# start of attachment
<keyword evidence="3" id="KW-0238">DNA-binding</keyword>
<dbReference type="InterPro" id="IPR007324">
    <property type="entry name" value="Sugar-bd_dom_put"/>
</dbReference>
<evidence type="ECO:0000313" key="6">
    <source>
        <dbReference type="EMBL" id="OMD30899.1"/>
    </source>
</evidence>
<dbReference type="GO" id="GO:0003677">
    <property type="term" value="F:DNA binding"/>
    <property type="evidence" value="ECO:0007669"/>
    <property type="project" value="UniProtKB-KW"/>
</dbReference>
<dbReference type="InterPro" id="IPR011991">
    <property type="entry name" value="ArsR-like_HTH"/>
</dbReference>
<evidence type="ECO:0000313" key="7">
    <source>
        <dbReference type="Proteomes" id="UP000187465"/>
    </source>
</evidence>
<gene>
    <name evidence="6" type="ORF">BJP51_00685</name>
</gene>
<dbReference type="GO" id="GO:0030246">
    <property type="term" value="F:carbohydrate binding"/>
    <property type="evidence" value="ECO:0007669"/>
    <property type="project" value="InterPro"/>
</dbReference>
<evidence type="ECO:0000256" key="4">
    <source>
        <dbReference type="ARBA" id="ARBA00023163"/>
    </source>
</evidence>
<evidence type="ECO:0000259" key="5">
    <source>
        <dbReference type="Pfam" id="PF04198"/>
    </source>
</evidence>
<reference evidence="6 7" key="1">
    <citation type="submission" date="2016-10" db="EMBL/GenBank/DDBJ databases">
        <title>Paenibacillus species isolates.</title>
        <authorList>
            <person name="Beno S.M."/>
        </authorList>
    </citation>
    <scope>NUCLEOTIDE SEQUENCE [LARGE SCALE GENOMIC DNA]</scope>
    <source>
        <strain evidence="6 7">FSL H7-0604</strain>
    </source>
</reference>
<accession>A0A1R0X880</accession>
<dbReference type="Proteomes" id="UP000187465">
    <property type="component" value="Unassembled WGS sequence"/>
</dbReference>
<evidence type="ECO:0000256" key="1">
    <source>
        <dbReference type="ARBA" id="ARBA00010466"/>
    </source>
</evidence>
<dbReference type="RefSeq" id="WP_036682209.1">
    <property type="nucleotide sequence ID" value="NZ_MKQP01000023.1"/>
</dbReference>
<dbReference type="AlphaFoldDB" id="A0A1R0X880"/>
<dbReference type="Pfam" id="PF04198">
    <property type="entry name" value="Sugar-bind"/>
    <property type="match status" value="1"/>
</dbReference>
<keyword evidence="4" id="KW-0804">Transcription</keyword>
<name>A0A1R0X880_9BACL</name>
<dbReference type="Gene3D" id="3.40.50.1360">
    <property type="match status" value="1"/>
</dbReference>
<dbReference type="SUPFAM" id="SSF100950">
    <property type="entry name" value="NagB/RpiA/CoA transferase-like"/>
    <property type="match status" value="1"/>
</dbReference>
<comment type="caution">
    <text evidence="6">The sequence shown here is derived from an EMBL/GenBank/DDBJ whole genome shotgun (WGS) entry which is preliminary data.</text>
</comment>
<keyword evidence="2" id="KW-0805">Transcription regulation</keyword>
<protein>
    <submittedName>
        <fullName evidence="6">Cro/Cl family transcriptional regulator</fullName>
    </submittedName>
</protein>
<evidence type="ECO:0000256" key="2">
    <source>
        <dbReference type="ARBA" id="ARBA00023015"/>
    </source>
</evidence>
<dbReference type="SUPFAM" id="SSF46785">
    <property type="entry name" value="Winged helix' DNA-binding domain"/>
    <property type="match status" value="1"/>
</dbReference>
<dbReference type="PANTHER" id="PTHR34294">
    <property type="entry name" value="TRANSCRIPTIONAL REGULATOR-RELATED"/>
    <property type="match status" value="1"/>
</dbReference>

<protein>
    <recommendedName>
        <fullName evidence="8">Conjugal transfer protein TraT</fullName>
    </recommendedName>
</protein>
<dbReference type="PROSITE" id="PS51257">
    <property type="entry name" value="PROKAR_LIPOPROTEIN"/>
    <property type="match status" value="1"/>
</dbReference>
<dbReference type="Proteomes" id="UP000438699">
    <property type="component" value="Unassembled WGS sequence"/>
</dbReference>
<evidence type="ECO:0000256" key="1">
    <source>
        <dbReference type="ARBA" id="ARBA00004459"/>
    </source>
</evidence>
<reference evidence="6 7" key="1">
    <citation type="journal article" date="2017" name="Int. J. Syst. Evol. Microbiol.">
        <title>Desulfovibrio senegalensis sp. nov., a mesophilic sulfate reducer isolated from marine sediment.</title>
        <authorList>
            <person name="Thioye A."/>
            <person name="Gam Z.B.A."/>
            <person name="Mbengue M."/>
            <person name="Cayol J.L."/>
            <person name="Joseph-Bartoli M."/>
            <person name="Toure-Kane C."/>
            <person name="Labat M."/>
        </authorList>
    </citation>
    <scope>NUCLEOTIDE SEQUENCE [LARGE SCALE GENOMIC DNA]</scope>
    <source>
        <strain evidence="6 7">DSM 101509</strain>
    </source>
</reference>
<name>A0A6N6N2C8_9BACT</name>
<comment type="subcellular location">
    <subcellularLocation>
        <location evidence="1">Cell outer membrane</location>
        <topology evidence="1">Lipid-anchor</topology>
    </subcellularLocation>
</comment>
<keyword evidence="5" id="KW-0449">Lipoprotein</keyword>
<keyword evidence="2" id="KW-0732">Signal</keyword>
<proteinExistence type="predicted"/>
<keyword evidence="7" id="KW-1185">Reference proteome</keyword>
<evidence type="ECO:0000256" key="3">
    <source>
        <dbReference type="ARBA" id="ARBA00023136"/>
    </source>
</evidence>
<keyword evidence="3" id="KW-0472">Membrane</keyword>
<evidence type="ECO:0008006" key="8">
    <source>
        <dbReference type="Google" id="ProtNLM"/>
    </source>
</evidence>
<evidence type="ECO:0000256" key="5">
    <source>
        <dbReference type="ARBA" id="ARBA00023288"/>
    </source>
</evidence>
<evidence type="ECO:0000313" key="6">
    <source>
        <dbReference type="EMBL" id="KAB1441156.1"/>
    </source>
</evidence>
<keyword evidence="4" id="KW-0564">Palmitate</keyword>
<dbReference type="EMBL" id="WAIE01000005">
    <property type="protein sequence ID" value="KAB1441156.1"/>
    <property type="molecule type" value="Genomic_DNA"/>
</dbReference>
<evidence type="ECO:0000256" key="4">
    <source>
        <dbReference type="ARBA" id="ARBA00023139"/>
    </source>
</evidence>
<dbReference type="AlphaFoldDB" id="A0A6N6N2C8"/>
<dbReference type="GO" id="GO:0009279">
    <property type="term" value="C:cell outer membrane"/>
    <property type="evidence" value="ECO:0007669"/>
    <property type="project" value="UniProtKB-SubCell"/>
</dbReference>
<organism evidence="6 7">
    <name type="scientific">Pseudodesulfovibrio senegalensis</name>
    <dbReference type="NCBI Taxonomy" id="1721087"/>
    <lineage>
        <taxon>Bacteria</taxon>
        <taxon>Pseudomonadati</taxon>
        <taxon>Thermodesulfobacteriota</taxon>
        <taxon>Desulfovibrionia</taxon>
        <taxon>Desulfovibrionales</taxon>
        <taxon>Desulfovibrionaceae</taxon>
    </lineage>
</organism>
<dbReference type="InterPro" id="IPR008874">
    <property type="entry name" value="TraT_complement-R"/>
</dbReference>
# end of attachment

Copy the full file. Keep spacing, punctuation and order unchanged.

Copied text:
<keyword evidence="3" id="KW-0238">DNA-binding</keyword>
<dbReference type="InterPro" id="IPR007324">
    <property type="entry name" value="Sugar-bd_dom_put"/>
</dbReference>
<evidence type="ECO:0000313" key="6">
    <source>
        <dbReference type="EMBL" id="OMD30899.1"/>
    </source>
</evidence>
<dbReference type="GO" id="GO:0003677">
    <property type="term" value="F:DNA binding"/>
    <property type="evidence" value="ECO:0007669"/>
    <property type="project" value="UniProtKB-KW"/>
</dbReference>
<dbReference type="InterPro" id="IPR011991">
    <property type="entry name" value="ArsR-like_HTH"/>
</dbReference>
<evidence type="ECO:0000313" key="7">
    <source>
        <dbReference type="Proteomes" id="UP000187465"/>
    </source>
</evidence>
<gene>
    <name evidence="6" type="ORF">BJP51_00685</name>
</gene>
<dbReference type="GO" id="GO:0030246">
    <property type="term" value="F:carbohydrate binding"/>
    <property type="evidence" value="ECO:0007669"/>
    <property type="project" value="InterPro"/>
</dbReference>
<evidence type="ECO:0000256" key="4">
    <source>
        <dbReference type="ARBA" id="ARBA00023163"/>
    </source>
</evidence>
<evidence type="ECO:0000259" key="5">
    <source>
        <dbReference type="Pfam" id="PF04198"/>
    </source>
</evidence>
<reference evidence="6 7" key="1">
    <citation type="submission" date="2016-10" db="EMBL/GenBank/DDBJ databases">
        <title>Paenibacillus species isolates.</title>
        <authorList>
            <person name="Beno S.M."/>
        </authorList>
    </citation>
    <scope>NUCLEOTIDE SEQUENCE [LARGE SCALE GENOMIC DNA]</scope>
    <source>
        <strain evidence="6 7">FSL H7-0604</strain>
    </source>
</reference>
<accession>A0A1R0X880</accession>
<dbReference type="Proteomes" id="UP000187465">
    <property type="component" value="Unassembled WGS sequence"/>
</dbReference>
<evidence type="ECO:0000256" key="1">
    <source>
        <dbReference type="ARBA" id="ARBA00010466"/>
    </source>
</evidence>
<dbReference type="RefSeq" id="WP_036682209.1">
    <property type="nucleotide sequence ID" value="NZ_MKQP01000023.1"/>
</dbReference>
<dbReference type="AlphaFoldDB" id="A0A1R0X880"/>
<dbReference type="Pfam" id="PF04198">
    <property type="entry name" value="Sugar-bind"/>
    <property type="match status" value="1"/>
</dbReference>
<keyword evidence="4" id="KW-0804">Transcription</keyword>
<name>A0A1R0X880_9BACL</name>
<dbReference type="Gene3D" id="3.40.50.1360">
    <property type="match status" value="1"/>
</dbReference>
<dbReference type="SUPFAM" id="SSF100950">
    <property type="entry name" value="NagB/RpiA/CoA transferase-like"/>
    <property type="match status" value="1"/>
</dbReference>
<comment type="caution">
    <text evidence="6">The sequence shown here is derived from an EMBL/GenBank/DDBJ whole genome shotgun (WGS) entry which is preliminary data.</text>
</comment>
<keyword evidence="2" id="KW-0805">Transcription regulation</keyword>
<protein>
    <submittedName>
        <fullName evidence="6">Cro/Cl family transcriptional regulator</fullName>
    </submittedName>
</protein>
<evidence type="ECO:0000256" key="2">
    <source>
        <dbReference type="ARBA" id="ARBA00023015"/>
    </source>
</evidence>
<dbReference type="SUPFAM" id="SSF46785">
    <property type="entry name" value="Winged helix' DNA-binding domain"/>
    <property type="match status" value="1"/>
</dbReference>
<dbReference type="PANTHER" id="PTHR34294">
    <property type="entry name" value="TRANSCRIPTIONAL REGULATOR-RELATED"/>
    <property type="match status" value="1"/>
</dbReference>

<protein>
    <recommendedName>
        <fullName evidence="8">Conjugal transfer protein TraT</fullName>
    </recommendedName>
</protein>
<dbReference type="PROSITE" id="PS51257">
    <property type="entry name" value="PROKAR_LIPOPROTEIN"/>
    <property type="match status" value="1"/>
</dbReference>
<dbReference type="Proteomes" id="UP000438699">
    <property type="component" value="Unassembled WGS sequence"/>
</dbReference>
<evidence type="ECO:0000256" key="1">
    <source>
        <dbReference type="ARBA" id="ARBA00004459"/>
    </source>
</evidence>
<reference evidence="6 7" key="1">
    <citation type="journal article" date="2017" name="Int. J. Syst. Evol. Microbiol.">
        <title>Desulfovibrio senegalensis sp. nov., a mesophilic sulfate reducer isolated from marine sediment.</title>
        <authorList>
            <person name="Thioye A."/>
            <person name="Gam Z.B.A."/>
            <person name="Mbengue M."/>
            <person name="Cayol J.L."/>
            <person name="Joseph-Bartoli M."/>
            <person name="Toure-Kane C."/>
            <person name="Labat M."/>
        </authorList>
    </citation>
    <scope>NUCLEOTIDE SEQUENCE [LARGE SCALE GENOMIC DNA]</scope>
    <source>
        <strain evidence="6 7">DSM 101509</strain>
    </source>
</reference>
<name>A0A6N6N2C8_9BACT</name>
<comment type="subcellular location">
    <subcellularLocation>
        <location evidence="1">Cell outer membrane</location>
        <topology evidence="1">Lipid-anchor</topology>
    </subcellularLocation>
</comment>
<keyword evidence="5" id="KW-0449">Lipoprotein</keyword>
<keyword evidence="2" id="KW-0732">Signal</keyword>
<proteinExistence type="predicted"/>
<keyword evidence="7" id="KW-1185">Reference proteome</keyword>
<evidence type="ECO:0000256" key="3">
    <source>
        <dbReference type="ARBA" id="ARBA00023136"/>
    </source>
</evidence>
<keyword evidence="3" id="KW-0472">Membrane</keyword>
<evidence type="ECO:0008006" key="8">
    <source>
        <dbReference type="Google" id="ProtNLM"/>
    </source>
</evidence>
<evidence type="ECO:0000256" key="5">
    <source>
        <dbReference type="ARBA" id="ARBA00023288"/>
    </source>
</evidence>
<evidence type="ECO:0000313" key="6">
    <source>
        <dbReference type="EMBL" id="KAB1441156.1"/>
    </source>
</evidence>
<keyword evidence="4" id="KW-0564">Palmitate</keyword>
<dbReference type="EMBL" id="WAIE01000005">
    <property type="protein sequence ID" value="KAB1441156.1"/>
    <property type="molecule type" value="Genomic_DNA"/>
</dbReference>
<evidence type="ECO:0000256" key="4">
    <source>
        <dbReference type="ARBA" id="ARBA00023139"/>
    </source>
</evidence>
<dbReference type="AlphaFoldDB" id="A0A6N6N2C8"/>
<dbReference type="GO" id="GO:0009279">
    <property type="term" value="C:cell outer membrane"/>
    <property type="evidence" value="ECO:0007669"/>
    <property type="project" value="UniProtKB-SubCell"/>
</dbReference>
<organism evidence="6 7">
    <name type="scientific">Pseudodesulfovibrio senegalensis</name>
    <dbReference type="NCBI Taxonomy" id="1721087"/>
    <lineage>
        <taxon>Bacteria</taxon>
        <taxon>Pseudomonadati</taxon>
        <taxon>Thermodesulfobacteriota</taxon>
        <taxon>Desulfovibrionia</taxon>
        <taxon>Desulfovibrionales</taxon>
        <taxon>Desulfovibrionaceae</taxon>
    </lineage>
</organism>
<dbReference type="InterPro" id="IPR008874">
    <property type="entry name" value="TraT_complement-R"/>
</dbReference>